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Article:
  Advanced OOP: Multimethods
Subject:   Not sure where one would use this?
Date:   2003-06-17 23:24:30
From:   anonymous2
Hi,


As a person who has built object-oriented
systems in C++, Python, and perl I'm a
bit confused by the examples chosen.
Eg. I almost never have to switch on the
type of something, except perhaps as a
safety check on a method's argument.


Perhaps the next article could be
about changing an existing class
which has a deep inheritance hierarchy
to use Dispatch. Eg. SimpleHTTPServer.


Thanks.

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Showing messages 1 through 3 of 3.

  • Not sure where one would use this?
    2003-09-22 12:45:19  anonymous2 [View]

    The benefit of multiple dispatch is to gain successively more precise about the types of the arguments. If you are given two objects that are "shapes" (foo and bar), you invariably use single dispatch to do things like foo.center(). You can use double-dispatch to tell the *other* object precisely what you are:

    shape.intersect(Shape bar)
    {
    bar.dd_intersect(*this);
    }

    The call to bar.intersect will not go to shape.intersect, but to the overloaded function closest to the true type of bar - might be shape, might be circle, rectangle, etc. Better, that call will also know the detailed type of the first object, hence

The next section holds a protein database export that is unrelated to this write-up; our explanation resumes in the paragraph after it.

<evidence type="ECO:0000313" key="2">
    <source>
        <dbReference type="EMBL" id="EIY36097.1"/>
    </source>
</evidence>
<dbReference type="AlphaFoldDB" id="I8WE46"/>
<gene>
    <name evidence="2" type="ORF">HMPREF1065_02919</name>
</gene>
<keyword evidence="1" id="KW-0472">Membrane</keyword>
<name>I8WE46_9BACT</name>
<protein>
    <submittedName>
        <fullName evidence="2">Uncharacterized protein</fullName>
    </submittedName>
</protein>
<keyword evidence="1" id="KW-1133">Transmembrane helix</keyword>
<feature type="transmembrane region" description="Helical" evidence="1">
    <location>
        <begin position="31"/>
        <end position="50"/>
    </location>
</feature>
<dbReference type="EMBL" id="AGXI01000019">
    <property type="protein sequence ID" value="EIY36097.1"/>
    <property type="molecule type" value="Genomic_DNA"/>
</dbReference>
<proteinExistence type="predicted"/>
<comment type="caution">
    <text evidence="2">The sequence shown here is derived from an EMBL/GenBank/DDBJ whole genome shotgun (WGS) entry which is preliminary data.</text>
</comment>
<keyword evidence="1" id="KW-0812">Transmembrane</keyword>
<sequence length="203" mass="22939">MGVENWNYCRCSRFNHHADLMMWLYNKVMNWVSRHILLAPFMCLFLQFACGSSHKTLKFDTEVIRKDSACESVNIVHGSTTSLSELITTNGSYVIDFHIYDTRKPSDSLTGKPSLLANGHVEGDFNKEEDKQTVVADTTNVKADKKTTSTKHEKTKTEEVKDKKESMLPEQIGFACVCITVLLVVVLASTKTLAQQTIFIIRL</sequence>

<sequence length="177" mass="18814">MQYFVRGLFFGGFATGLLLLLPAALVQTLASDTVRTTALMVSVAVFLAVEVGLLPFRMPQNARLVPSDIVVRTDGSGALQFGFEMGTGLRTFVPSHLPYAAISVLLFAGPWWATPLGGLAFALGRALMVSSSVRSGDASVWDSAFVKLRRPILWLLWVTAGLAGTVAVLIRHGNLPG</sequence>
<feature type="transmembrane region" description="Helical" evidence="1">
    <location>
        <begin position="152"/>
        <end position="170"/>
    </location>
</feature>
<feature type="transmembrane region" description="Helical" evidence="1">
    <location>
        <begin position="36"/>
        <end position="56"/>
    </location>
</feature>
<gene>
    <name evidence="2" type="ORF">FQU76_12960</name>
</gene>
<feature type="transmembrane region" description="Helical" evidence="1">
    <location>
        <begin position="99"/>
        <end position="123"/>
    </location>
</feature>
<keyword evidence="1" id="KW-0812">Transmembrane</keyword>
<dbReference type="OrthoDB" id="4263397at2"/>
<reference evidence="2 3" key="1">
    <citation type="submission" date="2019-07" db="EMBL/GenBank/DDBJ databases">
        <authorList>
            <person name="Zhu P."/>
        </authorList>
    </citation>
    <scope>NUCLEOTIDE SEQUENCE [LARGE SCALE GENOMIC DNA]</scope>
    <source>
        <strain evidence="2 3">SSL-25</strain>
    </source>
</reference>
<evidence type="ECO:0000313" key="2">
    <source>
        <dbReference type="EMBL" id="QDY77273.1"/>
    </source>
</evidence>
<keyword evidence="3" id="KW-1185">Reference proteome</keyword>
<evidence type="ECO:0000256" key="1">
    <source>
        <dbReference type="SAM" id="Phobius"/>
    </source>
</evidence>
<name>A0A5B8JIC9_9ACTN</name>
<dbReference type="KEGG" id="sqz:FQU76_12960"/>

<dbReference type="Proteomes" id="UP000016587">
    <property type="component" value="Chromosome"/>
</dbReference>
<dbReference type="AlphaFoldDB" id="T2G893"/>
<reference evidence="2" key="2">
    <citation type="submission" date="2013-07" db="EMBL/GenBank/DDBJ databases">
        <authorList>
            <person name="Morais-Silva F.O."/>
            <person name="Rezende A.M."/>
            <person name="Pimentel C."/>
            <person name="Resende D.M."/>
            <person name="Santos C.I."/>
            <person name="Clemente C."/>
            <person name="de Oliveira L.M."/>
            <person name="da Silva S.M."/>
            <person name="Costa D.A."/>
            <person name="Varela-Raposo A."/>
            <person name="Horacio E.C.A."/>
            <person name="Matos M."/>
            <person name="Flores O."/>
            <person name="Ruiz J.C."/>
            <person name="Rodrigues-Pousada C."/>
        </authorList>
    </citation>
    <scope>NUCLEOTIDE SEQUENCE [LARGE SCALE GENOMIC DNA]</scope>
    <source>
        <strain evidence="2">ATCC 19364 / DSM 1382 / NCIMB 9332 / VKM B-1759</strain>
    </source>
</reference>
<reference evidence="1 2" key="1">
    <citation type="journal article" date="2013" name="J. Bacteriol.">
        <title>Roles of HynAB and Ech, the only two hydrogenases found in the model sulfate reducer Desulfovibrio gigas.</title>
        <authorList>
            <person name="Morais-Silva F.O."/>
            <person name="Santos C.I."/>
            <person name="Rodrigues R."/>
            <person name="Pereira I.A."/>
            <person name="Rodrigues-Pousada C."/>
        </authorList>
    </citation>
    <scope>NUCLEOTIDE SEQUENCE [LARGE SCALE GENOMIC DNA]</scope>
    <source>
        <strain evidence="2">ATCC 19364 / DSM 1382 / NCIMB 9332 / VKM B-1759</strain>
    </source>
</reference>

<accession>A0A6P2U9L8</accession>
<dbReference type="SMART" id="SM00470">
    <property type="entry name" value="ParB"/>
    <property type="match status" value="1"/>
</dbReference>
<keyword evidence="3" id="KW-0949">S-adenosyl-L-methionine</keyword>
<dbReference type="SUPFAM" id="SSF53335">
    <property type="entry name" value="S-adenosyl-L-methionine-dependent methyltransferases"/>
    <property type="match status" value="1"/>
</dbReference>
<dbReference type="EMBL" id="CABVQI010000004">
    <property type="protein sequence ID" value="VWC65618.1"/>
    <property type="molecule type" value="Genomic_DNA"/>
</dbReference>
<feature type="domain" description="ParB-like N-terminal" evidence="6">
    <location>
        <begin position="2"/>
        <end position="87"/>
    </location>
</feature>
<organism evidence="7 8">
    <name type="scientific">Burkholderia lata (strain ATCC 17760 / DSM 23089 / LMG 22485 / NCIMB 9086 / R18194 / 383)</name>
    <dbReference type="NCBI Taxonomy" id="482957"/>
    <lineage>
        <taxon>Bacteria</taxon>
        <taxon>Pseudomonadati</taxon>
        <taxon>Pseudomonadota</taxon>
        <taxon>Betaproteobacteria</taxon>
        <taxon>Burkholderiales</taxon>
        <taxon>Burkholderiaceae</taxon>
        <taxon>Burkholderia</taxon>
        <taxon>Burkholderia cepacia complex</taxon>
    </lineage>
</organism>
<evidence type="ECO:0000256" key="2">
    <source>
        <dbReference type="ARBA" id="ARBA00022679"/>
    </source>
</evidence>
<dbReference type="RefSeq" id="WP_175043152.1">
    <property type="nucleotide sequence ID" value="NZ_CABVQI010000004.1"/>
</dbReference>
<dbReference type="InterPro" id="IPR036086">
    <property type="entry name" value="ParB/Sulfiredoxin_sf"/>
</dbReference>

circle.dd_intersect(Circle foo)
    circle.dde_intersect(Square foo)
    ...

    You end up with, to quote from a very old text game, a maze of twisty functions, all alike - except where there are special cases.

    The general case is implemented in Shape; the special cases are handled where they are needed.

    The best part, for my needs when I've used this, is that you can have the fall-back situation be an error in the base class.
  • Not sure where one would use this?
    2003-06-18 10:12:00  quilty [View]

    The anonymous poster who wrote:
    |has built object-oriented ...I almost never have
    |to switch on the type of something, except perhaps
    |as a safety check on a method's argument.

    Seems to have missed the point of the article, and probably of OOP. I can barely imagine how you could write ANY OOP program that did not switch on the type of something--that's almost the entire point of OOP.

    Now, of course, switching on type is not done mostly by 'switch' or 'if' or 'case' statements in OOP. It's mostly done on the *type of the object*. If you have a parent class, Super, that implements a .foo() method, and a child class, Sub, that specializes .foo(), then every time you call "instance.foo()" you are switching on the type of -instance-. And if you create a subclass in the first place, it is almost always so that the subclass can work in (some of) the same contexts as the parent (by implicitly switching on type).